Ke’Nekt Cooperative Backs Atlanta’s Black Businesses

Posted September 15, 2022
By the Annie E. Casey Foundation
Ke'Nekt building in Atlanta

Ke’Nekt Coop­er­a­tive ― a retail incu­ba­tor — con­nects and sup­ports south­west Atlanta’s Black busi­ness com­mu­ni­ty. The coop­er­a­tive helps these busi­ness­es and their com­mu­ni­ty part­ners give back to the neigh­bor­hood. With fund­ing from the Annie E. Casey Foun­da­tion, Ke’Nekt’s tar­get­ed finan­cial and tech­ni­cal assis­tance to aid Black-owned busi­ness­es expe­ri­enc­ing hard times and encour­ages civic engage­ment among those who live and work in the area.

Cre­at­ing the Cooperative

Ke’Nekt Coop­er­a­tive co-founder Kiy­o­mi Rollins describes cre­at­ing the orga­ni­za­tion as her per­son­al super­hero ori­gin sto­ry.” In 2019, Rollins and Ke’Nekt co-founder Mark Eschoe were man­ag­ing a nat­ur­al hair and skin care shop in Atlanta’s West­view neighborhood.

What we found was that Black-owned, small busi­ness­es like ours were rou­tine­ly exclud­ed from impor­tant con­ver­sa­tions about devel­op­ment and gen­tri­fi­ca­tion that were hap­pen­ing in our own back­yard,” says Rollins. On top of that, many of the long­stand­ing, brick-and-mor­tar busi­ness­es in our neigh­bor­hood were clos­ing or find­ing them­selves at risk for evic­tion or dis­place­ment.” The duo decid­ed it was time to act to reverse these trends. After acquir­ing a long-term land lease, they put their exist­ing busi­ness on hold and launched Ke’Nekt.

Keep­ing Busi­ness­es Afloat Dur­ing Tough Times

Thanks to a $25,000 grant from the Casey Foun­da­tion, Ke’Nekt aid­ed 10 local busi­ness­es in its first year. This fund­ing proved crit­i­cal when the COVID-19 pan­dem­ic began, harm­ing the sta­bil­i­ty of small busi­ness­es across the Unit­ed States. Accord­ing to Ke’Nekt, 90% of these busi­ness­es remained open through­out the pan­dem­ic and are still in oper­a­tion today.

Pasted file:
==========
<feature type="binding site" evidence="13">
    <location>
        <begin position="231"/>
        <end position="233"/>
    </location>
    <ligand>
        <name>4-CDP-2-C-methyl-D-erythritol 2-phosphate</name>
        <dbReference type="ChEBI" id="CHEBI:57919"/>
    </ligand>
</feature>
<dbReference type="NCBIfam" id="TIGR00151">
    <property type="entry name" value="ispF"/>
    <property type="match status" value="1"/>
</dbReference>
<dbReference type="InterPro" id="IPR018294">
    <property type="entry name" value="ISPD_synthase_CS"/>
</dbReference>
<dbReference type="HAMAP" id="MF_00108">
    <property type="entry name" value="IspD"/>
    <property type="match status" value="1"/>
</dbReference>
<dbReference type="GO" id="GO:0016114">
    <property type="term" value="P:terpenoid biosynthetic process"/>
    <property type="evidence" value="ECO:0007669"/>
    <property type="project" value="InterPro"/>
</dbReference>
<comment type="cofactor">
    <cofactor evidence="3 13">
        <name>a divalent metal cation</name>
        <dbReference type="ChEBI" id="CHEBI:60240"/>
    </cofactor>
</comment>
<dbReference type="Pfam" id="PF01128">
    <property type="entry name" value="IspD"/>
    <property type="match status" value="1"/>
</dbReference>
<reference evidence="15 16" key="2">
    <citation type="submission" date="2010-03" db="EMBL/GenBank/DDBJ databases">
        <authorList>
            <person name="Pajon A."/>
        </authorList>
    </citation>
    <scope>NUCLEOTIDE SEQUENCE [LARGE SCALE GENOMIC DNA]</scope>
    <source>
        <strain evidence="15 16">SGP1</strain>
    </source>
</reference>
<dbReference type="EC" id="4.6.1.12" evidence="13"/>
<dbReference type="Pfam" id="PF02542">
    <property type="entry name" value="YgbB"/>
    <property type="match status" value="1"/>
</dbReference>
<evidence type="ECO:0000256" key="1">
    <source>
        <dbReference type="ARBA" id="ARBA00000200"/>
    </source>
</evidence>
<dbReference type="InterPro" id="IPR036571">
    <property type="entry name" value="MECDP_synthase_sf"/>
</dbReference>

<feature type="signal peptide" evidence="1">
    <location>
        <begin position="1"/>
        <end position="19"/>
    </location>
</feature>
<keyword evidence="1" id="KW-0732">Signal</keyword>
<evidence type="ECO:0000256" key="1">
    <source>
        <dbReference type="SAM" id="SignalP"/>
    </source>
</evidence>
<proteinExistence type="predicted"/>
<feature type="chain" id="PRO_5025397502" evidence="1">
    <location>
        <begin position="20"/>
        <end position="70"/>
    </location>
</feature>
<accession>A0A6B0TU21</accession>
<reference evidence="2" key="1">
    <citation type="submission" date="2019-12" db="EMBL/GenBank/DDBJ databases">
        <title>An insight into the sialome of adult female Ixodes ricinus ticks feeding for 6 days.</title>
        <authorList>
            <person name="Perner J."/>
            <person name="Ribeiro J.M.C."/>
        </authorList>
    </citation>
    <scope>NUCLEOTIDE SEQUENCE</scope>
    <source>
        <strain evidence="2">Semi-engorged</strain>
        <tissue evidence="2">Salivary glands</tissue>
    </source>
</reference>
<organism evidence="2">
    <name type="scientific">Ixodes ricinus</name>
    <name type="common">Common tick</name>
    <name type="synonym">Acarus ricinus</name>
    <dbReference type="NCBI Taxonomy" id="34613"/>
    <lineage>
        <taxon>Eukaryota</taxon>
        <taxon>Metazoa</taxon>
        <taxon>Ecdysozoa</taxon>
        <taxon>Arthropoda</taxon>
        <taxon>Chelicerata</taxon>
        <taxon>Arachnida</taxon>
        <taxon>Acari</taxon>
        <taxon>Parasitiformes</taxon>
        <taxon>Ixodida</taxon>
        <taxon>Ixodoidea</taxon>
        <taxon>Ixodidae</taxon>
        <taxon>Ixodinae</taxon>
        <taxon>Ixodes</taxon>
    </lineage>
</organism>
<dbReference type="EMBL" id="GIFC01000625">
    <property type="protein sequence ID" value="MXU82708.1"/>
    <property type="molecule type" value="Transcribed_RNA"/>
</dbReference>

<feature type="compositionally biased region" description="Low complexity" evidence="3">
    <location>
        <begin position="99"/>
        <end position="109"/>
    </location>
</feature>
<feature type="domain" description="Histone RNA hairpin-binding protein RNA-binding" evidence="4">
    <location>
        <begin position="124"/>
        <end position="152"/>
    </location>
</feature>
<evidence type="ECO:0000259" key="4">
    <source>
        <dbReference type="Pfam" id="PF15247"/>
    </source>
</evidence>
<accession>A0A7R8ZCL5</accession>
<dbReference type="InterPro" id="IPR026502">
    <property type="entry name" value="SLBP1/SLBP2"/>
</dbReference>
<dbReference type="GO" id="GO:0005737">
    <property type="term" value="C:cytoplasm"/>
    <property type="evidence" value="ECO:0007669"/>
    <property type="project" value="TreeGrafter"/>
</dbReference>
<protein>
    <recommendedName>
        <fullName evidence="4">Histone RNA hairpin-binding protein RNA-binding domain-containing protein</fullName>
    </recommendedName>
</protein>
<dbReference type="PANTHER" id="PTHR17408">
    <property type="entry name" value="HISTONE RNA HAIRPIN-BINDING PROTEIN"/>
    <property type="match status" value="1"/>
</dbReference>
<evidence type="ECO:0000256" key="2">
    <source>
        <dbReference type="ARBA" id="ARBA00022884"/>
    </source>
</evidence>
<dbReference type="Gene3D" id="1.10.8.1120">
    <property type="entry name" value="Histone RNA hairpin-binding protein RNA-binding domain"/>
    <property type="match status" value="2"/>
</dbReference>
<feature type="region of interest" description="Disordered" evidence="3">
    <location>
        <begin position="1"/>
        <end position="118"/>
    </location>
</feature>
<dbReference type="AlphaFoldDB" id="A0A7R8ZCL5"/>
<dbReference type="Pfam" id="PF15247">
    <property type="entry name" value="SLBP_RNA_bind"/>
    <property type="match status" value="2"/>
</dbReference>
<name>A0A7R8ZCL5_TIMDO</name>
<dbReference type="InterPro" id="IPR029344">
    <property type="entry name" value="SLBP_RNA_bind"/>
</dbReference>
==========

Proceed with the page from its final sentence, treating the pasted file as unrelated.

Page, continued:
Rollins notes that Ke’Nekt began by focus­ing on help­ing long­stand­ing busi­ness­es launch dig­i­tal store­fronts and ser­vices. The orga­ni­za­tion also pro­vid­ed its first cohort of busi­ness owners:

  • lap­top computers;
  • assis­tance with online appli­ca­tions for busi­ness loans and finan­cial aid; and
  • resources to fos­ter a bet­ter under­stand­ing of finan­cial planning. 

To help address the root caus­es of gen­tri­fi­ca­tion and dis­place­ment, Rollins and Eschoe worked with com­mu­ni­ty mem­bers to encour­age more engage­ment in local elec­tions and greater par­tic­i­pa­tion in how the com­mu­ni­ty uses its pub­lic bud­get. This enabled res­i­dents to have a larg­er role in impor­tant con­ver­sa­tions that affect their lives and liveli­hoods. Among the com­mu­ni­ty aid events Ke’Nekt has held dur­ing the pan­dem­ic, one food give­away served more than 850 area families.

Look­ing to the Future

For Ke’Nekt’s sec­ond cohort, the incu­ba­tor will sup­port 20 busi­ness­es with fund­ing from a $40,000 grant from the Casey Foundation.

The Ke’Nekt Coop­er­a­tive has been a valu­able part­ner in the Foundation’s work sup­port­ing young peo­ple and fam­i­lies in south­west Atlanta,” says Ade Ogun­toye, a senior asso­ciate with Casey’s Atlanta Civic Site. It is not only com­mit­ted to the suc­cess of Black small busi­ness own­ers in its com­mu­ni­ty but the over­all eco­nom­ic health of the com­mu­ni­ty itself.”

The Coop­er­a­tive expects to final­ly open the doors to its phys­i­cal offices and pro­vide in-per­son sup­port to busi­ness own­ers in south­west Atlanta soon. Look­ing fur­ther ahead, Rollins hopes to cre­ate a mod­el that can be expand­ed to oth­er com­mu­ni­ties where busi­ness­es have as a result of inequity, dis­place­ment and the COVID-19 pandemic.

Learn More About How Casey Sup­ports Black-owned Busi­ness­es in Atlanta

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